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May 09th, 2021

niko retirementSgt. Bo Jacobs of the Seward County Sheriff’s office, right, watches as Niko playfully attacks some of the toys he was given at his retirement reception Thursday. L&T photo/Robert PierceROBERT PIERCE • Leader & Times

 

On a regular basis, Seward County hosts retirement receptions for its outgoing employees.

Most of those employees, though, are of the two-legged variety. Thursday, county workers said goodbye to one of their four-legged friends and coworkers, Niko, a K-9 officer for several years with the Seward County Sheriff’s office.

Before arriving in the U.S., Niko was born May 5, 2013, in Poland. He was purchased when he was 14 months old with the assistance of the local Baughman Foundation and has been with the sheriff’s office since 2014.

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When Niko was flown from Poland to Kansas City, sometime during the flight, he woke up and in typical fashion, chewed a hole through his crate, just big enough to fit his head through.

“This was the sign of things to come,” Sheriff Gene Ward said at Niko’s retirement reception. “In Niko’s career, he is responsible for the demolishment of a steering wheel and door panel in his patrol car, a rubber door-stop in the office and several cardboard boxes.”

Ward said this was just for starters, as was a book that was taking too much of Sgt. Bo Jacobs’, Niko’s handler, attention away from him.

Jacobs went to the eastern Kansas community of Ottawa to spend eight weeks training and bonding with Niko.“That bond was instant, and the two graduated the class, and they came home not only as a working team, but much more importantly as partners,” Ward said. “Niko was trained in narcotics detection, suspect apprehension and tracking.”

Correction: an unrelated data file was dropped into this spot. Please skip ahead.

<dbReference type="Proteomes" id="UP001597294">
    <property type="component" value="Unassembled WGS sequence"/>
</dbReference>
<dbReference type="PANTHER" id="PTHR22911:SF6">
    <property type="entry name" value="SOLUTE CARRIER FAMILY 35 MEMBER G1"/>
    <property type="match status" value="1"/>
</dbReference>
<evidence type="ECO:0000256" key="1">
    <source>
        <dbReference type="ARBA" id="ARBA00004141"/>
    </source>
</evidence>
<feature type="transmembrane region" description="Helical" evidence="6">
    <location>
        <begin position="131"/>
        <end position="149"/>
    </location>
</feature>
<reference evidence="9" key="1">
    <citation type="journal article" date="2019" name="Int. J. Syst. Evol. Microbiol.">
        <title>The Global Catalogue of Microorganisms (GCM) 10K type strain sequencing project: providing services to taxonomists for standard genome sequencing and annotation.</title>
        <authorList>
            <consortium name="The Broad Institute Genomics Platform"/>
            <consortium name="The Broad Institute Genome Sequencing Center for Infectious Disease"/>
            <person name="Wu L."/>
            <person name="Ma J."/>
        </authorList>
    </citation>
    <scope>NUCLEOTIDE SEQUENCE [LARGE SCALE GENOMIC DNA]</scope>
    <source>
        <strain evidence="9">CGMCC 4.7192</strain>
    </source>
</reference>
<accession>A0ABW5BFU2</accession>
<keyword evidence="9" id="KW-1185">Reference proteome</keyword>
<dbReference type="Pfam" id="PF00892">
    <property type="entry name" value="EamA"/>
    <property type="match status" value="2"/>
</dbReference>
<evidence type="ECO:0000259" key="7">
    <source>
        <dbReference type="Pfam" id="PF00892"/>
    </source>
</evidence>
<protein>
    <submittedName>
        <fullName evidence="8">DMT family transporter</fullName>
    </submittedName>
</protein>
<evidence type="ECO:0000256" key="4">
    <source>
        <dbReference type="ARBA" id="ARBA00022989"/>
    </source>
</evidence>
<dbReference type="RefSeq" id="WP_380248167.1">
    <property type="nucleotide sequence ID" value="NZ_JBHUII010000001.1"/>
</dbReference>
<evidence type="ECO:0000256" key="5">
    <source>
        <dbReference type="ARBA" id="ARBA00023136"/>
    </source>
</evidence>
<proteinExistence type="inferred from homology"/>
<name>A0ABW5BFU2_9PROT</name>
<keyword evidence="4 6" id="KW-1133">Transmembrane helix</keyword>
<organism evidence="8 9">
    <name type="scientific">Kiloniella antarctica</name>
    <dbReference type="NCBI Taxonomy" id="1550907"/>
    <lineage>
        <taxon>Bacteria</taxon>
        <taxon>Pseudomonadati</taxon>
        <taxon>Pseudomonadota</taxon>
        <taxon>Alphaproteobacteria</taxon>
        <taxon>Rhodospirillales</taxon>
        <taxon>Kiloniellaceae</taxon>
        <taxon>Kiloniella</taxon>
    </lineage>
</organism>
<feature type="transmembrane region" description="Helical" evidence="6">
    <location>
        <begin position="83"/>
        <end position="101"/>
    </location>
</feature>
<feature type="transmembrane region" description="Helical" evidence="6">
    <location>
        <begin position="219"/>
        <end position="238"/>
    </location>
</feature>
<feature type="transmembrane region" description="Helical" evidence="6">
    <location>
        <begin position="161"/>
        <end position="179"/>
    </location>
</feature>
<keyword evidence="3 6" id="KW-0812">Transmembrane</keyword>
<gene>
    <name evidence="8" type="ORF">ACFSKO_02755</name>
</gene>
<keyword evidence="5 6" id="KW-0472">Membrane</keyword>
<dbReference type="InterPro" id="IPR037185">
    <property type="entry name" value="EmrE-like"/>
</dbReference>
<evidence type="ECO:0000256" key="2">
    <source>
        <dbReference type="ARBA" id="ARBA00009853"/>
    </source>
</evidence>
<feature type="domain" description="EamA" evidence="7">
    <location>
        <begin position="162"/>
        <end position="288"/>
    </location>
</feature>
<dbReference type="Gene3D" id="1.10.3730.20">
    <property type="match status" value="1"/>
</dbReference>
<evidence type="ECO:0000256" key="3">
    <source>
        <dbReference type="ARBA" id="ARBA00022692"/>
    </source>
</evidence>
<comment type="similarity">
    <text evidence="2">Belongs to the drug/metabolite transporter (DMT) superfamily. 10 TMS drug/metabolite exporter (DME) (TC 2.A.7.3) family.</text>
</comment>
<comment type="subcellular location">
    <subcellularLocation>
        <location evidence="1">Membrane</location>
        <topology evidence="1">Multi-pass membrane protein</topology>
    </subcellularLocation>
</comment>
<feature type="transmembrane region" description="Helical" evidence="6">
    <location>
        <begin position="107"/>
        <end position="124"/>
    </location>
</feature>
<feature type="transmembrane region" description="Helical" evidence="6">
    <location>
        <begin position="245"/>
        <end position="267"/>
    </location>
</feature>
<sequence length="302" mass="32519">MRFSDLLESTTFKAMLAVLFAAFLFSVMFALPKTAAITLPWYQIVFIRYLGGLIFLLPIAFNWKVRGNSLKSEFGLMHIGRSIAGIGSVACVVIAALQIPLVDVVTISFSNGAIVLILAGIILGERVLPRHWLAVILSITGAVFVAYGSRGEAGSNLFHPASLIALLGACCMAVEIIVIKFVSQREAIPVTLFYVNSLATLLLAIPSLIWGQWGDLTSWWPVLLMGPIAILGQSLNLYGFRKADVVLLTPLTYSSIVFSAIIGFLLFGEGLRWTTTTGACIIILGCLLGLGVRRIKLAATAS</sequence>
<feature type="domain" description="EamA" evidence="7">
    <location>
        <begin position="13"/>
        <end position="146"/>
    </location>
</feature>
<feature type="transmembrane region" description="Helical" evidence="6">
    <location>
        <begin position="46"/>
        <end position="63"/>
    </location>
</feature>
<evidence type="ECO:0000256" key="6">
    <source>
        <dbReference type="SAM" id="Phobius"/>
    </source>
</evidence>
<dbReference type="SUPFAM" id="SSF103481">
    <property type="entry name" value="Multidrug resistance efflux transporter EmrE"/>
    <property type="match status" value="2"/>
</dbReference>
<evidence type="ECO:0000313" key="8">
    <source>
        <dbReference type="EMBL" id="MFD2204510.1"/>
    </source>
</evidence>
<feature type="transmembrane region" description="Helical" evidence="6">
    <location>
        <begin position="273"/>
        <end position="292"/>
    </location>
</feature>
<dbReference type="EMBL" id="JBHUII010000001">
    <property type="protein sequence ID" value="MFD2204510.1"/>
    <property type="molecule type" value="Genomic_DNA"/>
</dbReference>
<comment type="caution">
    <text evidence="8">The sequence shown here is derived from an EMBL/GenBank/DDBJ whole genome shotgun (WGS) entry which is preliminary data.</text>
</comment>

Niko has assisted multiple agencies surrounding Seward County, as well as the Kansas Bureau of Investigations, Kansas Highway Patrol, District Taskforce and the Drug Enforcement Agency.

Niko is certified through two nationally recognized organizations, the Kansas Police Dog Association and National Narcotics Detector Dog Association.

In Niko’s career, he has been deployed 632 times, seized approximately half a million dollars in cash and narcotics, thousands of pounds in illegal narcotics, performed hundreds of tracks and assisted with numerous search warrants.

“Niko has been an integral part in keeping drugs and criminals off the streets and schools of Seward County,” Ward said. “Niko has done numerous demos and brought many smiles and laughter to our youth in surrounding schools over the years.”

Ward said to some people, Niko is only a dog, but to Sgt. Jacobs, the now former K-9 officer is so much more.

“Bo and Niko have been by each others’ side for the past seven and a half years,” Ward said. “Niko is a partner to Bo and without a doubt has always had his back. The bond between a K-9 handler and a K-9 could never be put into words or really understood unless it is experienced personally. When Bo gets out of his patrol vehicle, you can rest assure Niko was watching every move, making sure Bo is safe.”

As is tradition with many former K-9 officers, Niko was sold to Jacobs. In Niko’s retirement, Deputy Wyatt Sharp and his partner K-9, Wrasel, will take over the watch in keeping Seward County safe and battling the war on drugs.

“Please join me in wishing Niko a wonderful and fun retirement,” Ward said.

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